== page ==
Personalization Is About the Person
Country store owners in the old days were known to have personal touches, because they treated their customers as people. (Well, of course without being creepy. Refer to “Don’t Do It Just Because You Can”). They would not have offered more hammers to you just because you just purchased a hammer. They would have put it in context (i.e., human touch), and then they would have suggested products that you may benefit from. (As in “Hey, don’t you need protective gloves, too? I know you’re a klutz!”)
Now we have access to enough technology, mathematical skills and data to do such personalized marketing to millions of people at a time. But it will work only if marketers do not lose sight of what matters, and commit to the proper way, preparing the data specifically for personalization efforts and programming personal touches into algorithms. Technology made things easy for us, but it is equally easy to abuse it. And let’s not forget that we are just personally abusing other human beings when we abuse technology and data. We’d better not call that personalization.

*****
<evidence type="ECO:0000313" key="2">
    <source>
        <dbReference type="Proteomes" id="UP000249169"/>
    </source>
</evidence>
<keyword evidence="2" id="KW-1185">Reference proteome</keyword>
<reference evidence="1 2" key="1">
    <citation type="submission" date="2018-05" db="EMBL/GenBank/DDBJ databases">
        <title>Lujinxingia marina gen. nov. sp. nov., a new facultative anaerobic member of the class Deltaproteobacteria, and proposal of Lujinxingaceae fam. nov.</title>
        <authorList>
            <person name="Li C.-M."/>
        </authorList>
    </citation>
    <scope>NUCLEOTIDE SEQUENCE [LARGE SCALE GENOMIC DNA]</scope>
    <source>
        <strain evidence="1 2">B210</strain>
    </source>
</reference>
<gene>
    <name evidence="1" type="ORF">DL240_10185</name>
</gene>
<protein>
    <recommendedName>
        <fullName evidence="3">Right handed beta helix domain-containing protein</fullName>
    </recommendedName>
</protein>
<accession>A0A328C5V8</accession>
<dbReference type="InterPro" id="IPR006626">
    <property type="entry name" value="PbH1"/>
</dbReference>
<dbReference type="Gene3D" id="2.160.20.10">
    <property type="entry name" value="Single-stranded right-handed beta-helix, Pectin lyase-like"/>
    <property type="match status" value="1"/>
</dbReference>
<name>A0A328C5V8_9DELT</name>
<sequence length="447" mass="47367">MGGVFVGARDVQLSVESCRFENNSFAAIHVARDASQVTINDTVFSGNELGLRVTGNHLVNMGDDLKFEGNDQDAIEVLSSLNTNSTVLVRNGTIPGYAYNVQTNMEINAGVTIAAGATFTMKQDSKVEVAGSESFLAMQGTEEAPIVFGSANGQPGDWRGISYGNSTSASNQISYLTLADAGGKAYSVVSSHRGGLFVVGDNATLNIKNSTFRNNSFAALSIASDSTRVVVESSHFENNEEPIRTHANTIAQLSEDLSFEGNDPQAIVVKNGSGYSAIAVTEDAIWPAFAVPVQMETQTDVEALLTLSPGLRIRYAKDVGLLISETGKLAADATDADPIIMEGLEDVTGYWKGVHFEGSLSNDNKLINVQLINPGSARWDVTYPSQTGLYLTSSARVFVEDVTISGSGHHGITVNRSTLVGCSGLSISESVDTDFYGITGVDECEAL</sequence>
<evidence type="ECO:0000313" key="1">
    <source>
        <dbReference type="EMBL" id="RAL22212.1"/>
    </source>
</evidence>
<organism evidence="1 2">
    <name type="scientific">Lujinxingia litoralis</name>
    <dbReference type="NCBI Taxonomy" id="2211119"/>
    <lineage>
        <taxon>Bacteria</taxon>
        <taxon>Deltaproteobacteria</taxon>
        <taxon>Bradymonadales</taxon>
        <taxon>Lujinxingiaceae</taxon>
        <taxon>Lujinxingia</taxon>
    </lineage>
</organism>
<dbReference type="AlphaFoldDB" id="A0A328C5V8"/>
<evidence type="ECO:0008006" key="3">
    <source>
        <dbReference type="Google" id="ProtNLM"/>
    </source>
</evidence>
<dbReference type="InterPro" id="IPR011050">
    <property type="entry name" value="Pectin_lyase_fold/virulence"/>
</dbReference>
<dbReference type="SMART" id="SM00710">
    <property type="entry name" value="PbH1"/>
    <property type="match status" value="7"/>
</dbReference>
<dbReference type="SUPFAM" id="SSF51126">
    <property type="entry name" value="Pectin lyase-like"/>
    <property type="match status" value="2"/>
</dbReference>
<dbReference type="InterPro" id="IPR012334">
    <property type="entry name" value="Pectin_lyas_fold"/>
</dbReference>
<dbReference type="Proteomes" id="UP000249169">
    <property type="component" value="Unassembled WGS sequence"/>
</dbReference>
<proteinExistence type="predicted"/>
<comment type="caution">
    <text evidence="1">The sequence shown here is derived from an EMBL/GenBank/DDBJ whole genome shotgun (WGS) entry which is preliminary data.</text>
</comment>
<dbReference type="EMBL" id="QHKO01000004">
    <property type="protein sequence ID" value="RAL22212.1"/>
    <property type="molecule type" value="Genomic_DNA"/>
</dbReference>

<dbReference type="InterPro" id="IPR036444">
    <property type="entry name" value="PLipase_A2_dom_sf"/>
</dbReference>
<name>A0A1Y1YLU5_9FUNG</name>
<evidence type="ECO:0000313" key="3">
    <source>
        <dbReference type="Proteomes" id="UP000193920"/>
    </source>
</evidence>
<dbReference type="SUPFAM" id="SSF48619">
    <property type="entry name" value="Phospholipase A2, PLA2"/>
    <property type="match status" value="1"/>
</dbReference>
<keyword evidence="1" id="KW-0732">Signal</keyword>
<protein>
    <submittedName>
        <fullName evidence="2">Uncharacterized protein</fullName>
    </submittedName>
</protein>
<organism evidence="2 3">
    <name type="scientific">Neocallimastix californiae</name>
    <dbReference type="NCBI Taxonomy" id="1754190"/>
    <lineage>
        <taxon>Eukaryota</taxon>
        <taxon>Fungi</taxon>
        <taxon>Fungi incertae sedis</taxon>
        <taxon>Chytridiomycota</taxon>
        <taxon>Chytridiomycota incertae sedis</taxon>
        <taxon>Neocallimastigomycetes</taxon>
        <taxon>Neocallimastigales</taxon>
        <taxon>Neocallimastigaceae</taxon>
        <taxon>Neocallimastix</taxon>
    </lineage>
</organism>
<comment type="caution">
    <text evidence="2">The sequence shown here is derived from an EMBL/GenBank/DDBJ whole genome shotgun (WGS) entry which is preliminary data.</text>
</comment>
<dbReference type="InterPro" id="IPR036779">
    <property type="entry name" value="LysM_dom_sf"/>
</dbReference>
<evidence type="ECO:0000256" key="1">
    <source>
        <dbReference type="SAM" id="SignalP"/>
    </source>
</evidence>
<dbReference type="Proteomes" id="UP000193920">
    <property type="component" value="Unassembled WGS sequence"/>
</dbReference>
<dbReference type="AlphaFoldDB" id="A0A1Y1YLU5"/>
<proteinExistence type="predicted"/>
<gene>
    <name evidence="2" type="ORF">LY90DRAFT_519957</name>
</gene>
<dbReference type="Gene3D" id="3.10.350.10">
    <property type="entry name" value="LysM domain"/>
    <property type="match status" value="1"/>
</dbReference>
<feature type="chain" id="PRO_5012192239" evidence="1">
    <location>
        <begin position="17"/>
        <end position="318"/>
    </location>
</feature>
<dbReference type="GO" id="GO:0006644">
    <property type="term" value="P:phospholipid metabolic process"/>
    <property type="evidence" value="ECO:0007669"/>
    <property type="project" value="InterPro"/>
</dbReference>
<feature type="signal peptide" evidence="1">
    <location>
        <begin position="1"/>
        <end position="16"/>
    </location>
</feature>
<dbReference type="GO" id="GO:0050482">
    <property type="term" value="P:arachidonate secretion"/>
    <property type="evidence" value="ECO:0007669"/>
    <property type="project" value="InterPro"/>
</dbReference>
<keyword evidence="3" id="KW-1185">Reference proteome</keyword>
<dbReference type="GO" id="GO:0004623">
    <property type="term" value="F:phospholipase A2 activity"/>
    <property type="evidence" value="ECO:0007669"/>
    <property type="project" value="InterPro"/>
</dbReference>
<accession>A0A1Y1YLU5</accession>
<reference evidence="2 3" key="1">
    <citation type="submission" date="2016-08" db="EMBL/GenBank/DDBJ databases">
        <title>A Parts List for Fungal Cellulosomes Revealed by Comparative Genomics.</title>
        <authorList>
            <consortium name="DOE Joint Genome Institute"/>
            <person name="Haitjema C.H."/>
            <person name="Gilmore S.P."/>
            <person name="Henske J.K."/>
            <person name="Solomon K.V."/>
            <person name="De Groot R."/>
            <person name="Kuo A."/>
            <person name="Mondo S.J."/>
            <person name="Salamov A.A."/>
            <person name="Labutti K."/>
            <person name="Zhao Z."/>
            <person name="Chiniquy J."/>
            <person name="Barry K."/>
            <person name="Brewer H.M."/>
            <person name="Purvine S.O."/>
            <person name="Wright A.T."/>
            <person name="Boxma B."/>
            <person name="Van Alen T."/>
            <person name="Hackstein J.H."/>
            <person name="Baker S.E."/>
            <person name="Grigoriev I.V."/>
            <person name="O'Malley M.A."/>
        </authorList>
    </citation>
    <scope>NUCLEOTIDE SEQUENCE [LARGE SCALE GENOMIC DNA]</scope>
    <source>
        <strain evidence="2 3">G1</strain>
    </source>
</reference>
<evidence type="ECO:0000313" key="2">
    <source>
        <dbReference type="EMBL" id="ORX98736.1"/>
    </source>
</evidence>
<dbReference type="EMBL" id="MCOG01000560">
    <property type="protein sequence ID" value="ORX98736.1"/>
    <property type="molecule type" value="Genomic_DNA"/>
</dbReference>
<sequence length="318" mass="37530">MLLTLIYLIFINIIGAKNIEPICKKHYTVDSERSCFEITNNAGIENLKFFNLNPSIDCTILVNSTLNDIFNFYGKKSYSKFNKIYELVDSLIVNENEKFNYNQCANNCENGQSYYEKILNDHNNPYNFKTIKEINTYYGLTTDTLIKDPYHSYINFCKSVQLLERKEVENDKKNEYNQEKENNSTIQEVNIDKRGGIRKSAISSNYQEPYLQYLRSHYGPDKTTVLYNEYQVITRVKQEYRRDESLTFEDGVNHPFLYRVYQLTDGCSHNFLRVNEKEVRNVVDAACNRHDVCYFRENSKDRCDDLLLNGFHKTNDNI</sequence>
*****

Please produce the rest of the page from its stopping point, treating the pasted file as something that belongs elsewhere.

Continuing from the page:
Stephen H. Yu is a world-class database marketer. He has a proven track record in comprehensive strategic planning and tactical execution, effectively bridging the gap between the marketing and technology world with a balanced view obtained from more than 30 years of experience in best practices of database marketing. Currently, Yu is president and chief consultant at Willow Data Strategy. Previously, he was the head of analytics and insights at eClerx, and VP, Data Strategy & Analytics at Infogroup. Prior to that, Yu was the founding CTO of I-Behavior Inc., which pioneered the use of SKU-level behavioral data. “As a long-time data player with plenty of battle experiences, I would like to share my thoughts and knowledge that I obtained from being a bridge person between the marketing world and the technology world. In the end, data and analytics are just tools for decision-makers; let’s think about what we should be (or shouldn’t be) doing with them first. And the tools must be wielded properly to meet the goals, so let me share some useful tricks in database design, data refinement process and analytics.” Reach him at firstname.lastname@example.org.